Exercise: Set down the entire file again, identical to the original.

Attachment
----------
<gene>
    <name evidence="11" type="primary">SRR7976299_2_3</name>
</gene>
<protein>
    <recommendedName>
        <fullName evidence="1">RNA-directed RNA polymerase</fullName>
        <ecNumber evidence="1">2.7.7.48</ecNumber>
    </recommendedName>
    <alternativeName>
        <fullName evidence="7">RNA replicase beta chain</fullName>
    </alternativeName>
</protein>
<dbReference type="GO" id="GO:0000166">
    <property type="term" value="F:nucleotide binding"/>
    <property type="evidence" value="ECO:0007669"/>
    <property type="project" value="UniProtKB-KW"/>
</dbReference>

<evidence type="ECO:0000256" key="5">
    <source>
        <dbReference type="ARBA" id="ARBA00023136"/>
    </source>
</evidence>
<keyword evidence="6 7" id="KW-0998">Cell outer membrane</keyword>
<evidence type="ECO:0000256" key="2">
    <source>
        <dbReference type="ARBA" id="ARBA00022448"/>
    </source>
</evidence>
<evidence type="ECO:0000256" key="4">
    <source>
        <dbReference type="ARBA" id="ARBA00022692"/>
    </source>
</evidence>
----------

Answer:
<gene>
    <name evidence="11" type="primary">SRR7976299_2_3</name>
</gene>
<protein>
    <recommendedName>
        <fullName evidence="1">RNA-directed RNA polymerase</fullName>
        <ecNumber evidence="1">2.7.7.48</ecNumber>
    </recommendedName>
    <alternativeName>
        <fullName evidence="7">RNA replicase beta chain</fullName>
    </alternativeName>
</protein>
<dbReference type="GO" id="GO:0000166">
    <property type="term" value="F:nucleotide binding"/>
    <property type="evidence" value="ECO:0007669"/>
    <property type="project" value="UniProtKB-KW"/>
</dbReference>

<evidence type="ECO:0000256" key="5">
    <source>
        <dbReference type="ARBA" id="ARBA00023136"/>
    </source>
</evidence>
<keyword evidence="6 7" id="KW-0998">Cell outer membrane</keyword>
<evidence type="ECO:0000256" key="2">
    <source>
        <dbReference type="ARBA" id="ARBA00022448"/>
    </source>
</evidence>
<evidence type="ECO:0000256" key="4">
    <source>
        <dbReference type="ARBA" id="ARBA00022692"/>
    </source>
</evidence>